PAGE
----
“Lord Buckley”, the nightclub performer who broke so many conventions in the 1950s, broke one of the tightest conventions of them all. He broke the asbestos barrier between the Sacred and Profane. I owe this observation to Bill Bowman.

Lord Buckley did something that almost all of us who have been in Christian ministry over the years have failed to do. Many have wanted to do it, and sincerely, for the sake of getting out our message. But we’ve either been scared to do it, or haven’t known how to do it. Lord Buckley did it!

In this podcast I read a section of Buckley’s nightclub monologue entitled “Nero”. Loosely based on the movie Quo Vadis (1951), which is based on a truly great novel by the Polish writer Henryk Sienkiewicz, Lord Buckley’s “Nero” tells the story, in hipster slang, of the killing of the Christians under the Roman Emperor Nero.

Only about a third of the way through, do you have any idea what he is talking about, and even then, he mystifies you, in medias res with his sudden rap on the “chick in the fast car”.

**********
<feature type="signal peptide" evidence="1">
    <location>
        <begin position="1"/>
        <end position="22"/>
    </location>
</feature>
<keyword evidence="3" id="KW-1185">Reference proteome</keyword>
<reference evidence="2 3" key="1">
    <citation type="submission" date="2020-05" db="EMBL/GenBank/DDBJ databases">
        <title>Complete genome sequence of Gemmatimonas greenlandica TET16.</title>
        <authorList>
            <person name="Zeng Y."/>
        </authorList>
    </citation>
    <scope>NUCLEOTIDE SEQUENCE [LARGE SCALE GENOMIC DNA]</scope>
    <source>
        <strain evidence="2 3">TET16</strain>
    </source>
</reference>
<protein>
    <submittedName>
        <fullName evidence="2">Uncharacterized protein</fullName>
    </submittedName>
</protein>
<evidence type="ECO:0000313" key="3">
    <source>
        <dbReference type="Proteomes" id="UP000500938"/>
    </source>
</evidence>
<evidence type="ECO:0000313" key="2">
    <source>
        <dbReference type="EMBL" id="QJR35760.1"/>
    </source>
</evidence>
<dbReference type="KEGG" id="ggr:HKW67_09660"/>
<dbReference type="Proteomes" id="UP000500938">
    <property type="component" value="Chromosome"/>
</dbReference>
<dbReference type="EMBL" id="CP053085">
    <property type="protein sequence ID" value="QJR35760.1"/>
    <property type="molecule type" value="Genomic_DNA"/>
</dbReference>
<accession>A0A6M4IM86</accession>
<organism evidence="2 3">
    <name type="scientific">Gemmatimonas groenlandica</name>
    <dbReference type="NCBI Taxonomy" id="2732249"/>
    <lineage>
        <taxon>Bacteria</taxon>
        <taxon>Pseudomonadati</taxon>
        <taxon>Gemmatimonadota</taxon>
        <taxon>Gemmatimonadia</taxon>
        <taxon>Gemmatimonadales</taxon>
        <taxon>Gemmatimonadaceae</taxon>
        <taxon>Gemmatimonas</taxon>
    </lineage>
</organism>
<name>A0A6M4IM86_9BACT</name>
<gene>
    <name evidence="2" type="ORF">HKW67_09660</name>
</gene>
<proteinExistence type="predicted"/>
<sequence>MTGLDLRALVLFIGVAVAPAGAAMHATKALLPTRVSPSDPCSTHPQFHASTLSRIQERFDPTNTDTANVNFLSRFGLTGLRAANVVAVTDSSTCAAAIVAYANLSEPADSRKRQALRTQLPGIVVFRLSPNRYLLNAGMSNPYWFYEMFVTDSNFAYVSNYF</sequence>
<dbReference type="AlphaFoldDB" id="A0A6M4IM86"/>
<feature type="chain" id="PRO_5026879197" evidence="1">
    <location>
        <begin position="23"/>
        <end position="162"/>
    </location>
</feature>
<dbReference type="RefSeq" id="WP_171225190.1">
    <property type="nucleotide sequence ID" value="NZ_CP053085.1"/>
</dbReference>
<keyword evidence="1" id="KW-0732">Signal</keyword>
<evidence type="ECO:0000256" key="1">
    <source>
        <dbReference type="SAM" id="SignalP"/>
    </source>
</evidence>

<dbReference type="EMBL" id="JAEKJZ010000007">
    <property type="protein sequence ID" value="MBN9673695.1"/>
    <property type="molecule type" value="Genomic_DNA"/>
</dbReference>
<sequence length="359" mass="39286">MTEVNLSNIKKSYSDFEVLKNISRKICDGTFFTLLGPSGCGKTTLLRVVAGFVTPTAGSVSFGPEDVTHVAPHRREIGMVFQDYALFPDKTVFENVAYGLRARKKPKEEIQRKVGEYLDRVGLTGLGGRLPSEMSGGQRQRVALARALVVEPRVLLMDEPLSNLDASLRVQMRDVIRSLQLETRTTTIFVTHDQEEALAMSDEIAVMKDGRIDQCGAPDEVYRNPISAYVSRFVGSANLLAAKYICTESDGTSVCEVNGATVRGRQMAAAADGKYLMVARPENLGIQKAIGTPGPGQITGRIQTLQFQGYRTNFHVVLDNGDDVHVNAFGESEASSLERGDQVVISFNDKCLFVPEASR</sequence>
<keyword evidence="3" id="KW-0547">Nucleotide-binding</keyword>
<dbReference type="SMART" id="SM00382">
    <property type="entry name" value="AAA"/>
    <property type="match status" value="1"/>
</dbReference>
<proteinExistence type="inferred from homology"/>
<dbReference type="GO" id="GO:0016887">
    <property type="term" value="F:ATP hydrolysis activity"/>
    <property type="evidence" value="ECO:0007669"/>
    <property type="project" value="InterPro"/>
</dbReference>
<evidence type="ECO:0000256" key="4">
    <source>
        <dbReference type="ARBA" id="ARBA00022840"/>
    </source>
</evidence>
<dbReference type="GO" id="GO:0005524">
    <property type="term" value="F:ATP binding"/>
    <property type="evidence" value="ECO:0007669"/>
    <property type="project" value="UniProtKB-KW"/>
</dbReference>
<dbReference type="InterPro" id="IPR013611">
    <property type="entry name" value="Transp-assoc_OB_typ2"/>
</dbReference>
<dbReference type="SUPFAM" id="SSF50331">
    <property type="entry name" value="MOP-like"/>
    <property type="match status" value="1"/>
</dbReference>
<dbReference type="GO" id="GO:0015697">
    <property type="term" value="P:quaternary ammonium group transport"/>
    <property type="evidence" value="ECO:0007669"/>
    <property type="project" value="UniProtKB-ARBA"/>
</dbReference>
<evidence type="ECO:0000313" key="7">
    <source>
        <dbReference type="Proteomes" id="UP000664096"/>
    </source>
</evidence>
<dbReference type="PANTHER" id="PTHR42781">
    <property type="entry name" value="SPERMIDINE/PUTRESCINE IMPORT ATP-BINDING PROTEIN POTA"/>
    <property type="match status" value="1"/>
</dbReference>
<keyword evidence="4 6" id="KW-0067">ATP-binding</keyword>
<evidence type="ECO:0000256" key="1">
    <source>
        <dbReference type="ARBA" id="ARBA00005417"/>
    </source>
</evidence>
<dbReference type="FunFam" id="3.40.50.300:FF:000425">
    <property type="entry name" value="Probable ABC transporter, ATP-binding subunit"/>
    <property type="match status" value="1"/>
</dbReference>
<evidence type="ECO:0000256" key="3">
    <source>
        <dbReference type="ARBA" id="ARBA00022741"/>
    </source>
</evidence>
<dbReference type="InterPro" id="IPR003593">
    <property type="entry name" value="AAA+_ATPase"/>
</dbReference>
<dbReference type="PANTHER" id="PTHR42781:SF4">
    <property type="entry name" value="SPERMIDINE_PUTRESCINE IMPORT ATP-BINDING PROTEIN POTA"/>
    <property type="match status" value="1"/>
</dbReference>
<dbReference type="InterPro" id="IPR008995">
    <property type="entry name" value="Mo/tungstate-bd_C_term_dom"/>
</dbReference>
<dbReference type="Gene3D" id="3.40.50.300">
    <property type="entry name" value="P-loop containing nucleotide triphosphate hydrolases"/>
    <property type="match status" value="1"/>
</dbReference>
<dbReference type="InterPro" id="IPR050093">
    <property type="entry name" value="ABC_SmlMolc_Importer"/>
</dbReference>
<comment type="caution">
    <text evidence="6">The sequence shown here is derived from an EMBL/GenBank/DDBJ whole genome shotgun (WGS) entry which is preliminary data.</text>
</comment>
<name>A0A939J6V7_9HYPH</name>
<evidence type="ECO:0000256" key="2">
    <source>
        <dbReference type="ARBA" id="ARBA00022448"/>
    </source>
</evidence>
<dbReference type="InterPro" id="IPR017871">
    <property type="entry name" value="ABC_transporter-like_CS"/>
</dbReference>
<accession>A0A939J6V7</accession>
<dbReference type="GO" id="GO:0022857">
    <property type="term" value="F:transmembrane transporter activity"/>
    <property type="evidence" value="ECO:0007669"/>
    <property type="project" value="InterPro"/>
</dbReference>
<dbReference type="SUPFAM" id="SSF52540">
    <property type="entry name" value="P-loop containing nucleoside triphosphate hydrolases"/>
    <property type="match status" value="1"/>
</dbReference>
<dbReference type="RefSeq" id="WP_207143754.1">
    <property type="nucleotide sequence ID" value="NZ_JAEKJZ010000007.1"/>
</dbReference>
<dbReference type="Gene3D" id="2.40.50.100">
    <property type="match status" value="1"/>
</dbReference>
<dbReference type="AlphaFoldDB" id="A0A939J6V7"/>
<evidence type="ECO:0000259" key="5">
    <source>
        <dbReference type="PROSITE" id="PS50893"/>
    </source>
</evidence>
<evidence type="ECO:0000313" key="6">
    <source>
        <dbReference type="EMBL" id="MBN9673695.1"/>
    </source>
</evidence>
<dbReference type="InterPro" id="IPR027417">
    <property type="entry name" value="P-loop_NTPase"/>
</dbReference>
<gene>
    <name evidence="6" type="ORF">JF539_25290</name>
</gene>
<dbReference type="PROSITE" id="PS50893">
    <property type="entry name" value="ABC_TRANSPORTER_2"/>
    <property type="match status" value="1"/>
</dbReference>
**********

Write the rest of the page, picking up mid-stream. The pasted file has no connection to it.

Towards the end, however, he takes you straight into hell, and straight into heaven, and thereby straight to the heart of the core of Christianity. At the very end, moreover, he lets you down easy, and makes you want to eat some… spaghetti. No kidding.

Listen to my “Wide Boy” performance of this mind-blowing piece.
“Stomp” with Lord Buckley through to his prey, which is the hardened human heart.

I don’t know anything quite like this little odd bravura “Nero”.